The global shipping industry has said it fully supports a global deal on climate change.
Represented at the United Nations Conference in Paris by the International Chamber of Shipping (ICS), the shipping industry has been committed to ambitious CO2 emissions reduction across the entire world merchant fleet, and ICS believe this will be best guaranteed if further regulation continues to be led by the UN International Maritime Organisation (IMO).
Proportionate to its 2.2 percent share of the world’s total CO2 emissions, international shipping accepts its responsibility to contribute to the CO2 reduction measures being taken by the global community.
IMO data shows that shipping has already reduced total CO2 emissions by more than 10 percent since 2007. The share of the world economy’s CO2 emissions from international shipping was just 2.2 percent in 2012 compared to 2.8 percent in 2007, while CO2 per tonne of cargo transported one kilometre by sea has fallen around 20 percent in the past 10 years as a result of aggressive fuel efficiency measures.
Speaking at a special shipping event at the Pompidou Centre in Paris, ICS Secretary General, Peter Hinchliffe, highlighted the additional CO2 reductions that will be achieved in the immediate future: “Mandatory regulations already adopted by IMO will ensure that all ships built after 2025 will be at least 30 percent more efficient than ships operating today. Combined with further technical and operational measures plus new technology, international shipping should be able to reduce its CO2 per tonne-kilometre by 50 percent before 2050.”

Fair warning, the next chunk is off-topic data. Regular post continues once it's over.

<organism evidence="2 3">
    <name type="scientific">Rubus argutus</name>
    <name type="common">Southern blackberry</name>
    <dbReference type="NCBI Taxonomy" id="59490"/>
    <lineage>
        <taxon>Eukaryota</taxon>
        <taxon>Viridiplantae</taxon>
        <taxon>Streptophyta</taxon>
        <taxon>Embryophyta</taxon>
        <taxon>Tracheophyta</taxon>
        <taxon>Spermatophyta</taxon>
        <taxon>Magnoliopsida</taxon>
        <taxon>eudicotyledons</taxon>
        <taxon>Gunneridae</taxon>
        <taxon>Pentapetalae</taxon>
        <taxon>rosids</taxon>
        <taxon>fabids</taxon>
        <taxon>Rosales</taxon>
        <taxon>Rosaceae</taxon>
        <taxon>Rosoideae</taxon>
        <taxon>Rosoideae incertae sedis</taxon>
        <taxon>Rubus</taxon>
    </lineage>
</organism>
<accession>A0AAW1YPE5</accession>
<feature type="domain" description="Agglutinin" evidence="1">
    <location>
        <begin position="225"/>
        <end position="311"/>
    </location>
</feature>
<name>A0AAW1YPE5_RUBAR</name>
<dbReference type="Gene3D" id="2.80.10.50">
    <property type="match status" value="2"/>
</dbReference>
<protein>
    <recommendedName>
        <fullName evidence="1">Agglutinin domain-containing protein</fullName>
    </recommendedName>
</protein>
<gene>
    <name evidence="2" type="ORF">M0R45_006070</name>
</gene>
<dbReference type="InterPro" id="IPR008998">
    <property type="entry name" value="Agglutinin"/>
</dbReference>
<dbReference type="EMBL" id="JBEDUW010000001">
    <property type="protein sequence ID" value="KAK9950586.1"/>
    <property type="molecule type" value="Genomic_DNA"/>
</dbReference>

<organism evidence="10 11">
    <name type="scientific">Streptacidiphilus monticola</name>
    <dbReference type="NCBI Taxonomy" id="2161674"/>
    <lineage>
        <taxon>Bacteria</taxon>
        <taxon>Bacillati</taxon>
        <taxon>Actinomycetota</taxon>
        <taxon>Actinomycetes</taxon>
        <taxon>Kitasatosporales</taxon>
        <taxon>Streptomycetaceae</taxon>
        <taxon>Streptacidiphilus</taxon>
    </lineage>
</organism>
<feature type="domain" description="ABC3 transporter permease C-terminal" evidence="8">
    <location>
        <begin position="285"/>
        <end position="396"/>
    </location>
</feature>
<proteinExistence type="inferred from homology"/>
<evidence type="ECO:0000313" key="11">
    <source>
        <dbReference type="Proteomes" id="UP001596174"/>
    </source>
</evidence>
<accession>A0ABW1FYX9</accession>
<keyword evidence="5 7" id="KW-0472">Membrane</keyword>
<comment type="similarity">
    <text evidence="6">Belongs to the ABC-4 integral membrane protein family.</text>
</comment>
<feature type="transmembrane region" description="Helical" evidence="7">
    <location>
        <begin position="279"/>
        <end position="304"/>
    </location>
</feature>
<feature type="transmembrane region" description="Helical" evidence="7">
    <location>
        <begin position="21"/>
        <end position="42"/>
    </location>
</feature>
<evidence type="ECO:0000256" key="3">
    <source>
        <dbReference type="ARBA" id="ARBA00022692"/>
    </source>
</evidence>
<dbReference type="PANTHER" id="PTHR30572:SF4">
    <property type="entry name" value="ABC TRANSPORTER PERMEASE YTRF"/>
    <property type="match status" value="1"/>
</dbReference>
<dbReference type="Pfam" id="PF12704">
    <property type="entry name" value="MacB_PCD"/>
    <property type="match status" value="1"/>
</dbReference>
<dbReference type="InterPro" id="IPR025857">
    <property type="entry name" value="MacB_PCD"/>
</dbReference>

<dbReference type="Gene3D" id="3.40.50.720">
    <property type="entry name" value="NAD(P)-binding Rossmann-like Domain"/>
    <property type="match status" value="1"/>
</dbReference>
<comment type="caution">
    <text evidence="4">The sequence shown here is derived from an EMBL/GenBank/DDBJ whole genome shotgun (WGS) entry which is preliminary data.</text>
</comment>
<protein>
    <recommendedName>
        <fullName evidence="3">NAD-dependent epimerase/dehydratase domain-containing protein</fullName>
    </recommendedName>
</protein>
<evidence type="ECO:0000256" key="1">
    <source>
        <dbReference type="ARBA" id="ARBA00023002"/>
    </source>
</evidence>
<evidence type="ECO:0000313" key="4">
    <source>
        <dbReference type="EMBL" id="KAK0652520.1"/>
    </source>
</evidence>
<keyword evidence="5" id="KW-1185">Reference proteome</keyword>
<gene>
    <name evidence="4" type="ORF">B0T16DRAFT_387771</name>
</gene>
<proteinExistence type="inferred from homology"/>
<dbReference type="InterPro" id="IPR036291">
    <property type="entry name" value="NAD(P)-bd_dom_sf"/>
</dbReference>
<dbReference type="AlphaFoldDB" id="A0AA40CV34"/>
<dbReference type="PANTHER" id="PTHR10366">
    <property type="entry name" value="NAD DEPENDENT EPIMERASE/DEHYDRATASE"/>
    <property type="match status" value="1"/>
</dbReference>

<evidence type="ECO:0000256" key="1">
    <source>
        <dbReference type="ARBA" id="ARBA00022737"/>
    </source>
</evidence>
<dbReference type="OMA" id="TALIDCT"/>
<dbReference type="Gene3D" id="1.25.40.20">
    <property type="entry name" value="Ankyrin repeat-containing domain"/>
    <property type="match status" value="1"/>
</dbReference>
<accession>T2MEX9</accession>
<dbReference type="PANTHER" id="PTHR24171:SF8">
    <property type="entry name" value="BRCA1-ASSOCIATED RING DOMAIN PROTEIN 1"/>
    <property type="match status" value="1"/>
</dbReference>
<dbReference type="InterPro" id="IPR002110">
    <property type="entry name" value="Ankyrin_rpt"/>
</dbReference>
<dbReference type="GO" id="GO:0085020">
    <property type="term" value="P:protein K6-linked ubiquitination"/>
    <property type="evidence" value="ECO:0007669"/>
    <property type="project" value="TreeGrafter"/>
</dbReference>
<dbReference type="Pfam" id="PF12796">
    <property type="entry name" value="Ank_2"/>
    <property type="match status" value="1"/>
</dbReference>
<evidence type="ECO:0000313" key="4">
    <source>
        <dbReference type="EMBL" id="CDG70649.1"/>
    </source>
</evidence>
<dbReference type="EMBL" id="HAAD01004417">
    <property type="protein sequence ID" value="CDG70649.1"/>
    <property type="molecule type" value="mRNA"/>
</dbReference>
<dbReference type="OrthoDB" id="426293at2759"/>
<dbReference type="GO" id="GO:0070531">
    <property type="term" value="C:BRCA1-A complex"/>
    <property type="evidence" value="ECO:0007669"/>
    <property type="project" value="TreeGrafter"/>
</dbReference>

Mr Hinchliffe added: “These dramatic further CO2 reductions will be genuine and real. We will have bigger ships, better engines, cleaner fuels and smarter speed management. The mandatory worldwide use by ships of low sulphur fuel to reduce air pollution will provide a further significant incentive to improve fuel efficiency.”
With full industry support, IMO is now developing additional global measures. The next step will be the collection of CO2 emissions data from individual ships, which the industry would like to see mandatory as soon as possible.
Mr Hinchliffe said: “Despite further growth in maritime trade on which the prosperity of the world depends, the significant CO2 reductions achieved in recent years suggests that shipping is well on course for carbon neutral growth.”
Recent data from the United Nations Conference on Trade and Development (UNCTAD) makes clear that developing and developed nations are equal beneficiaries of maritime trade, which is critical to the achievement of the UN’s Sustainable Development Goals. ICS asserts that IMO is the only regulatory body that can ensure that future CO2 measures are implemented on a uniform and worldwide basis that will support sustainable trade and the interests of developing economies.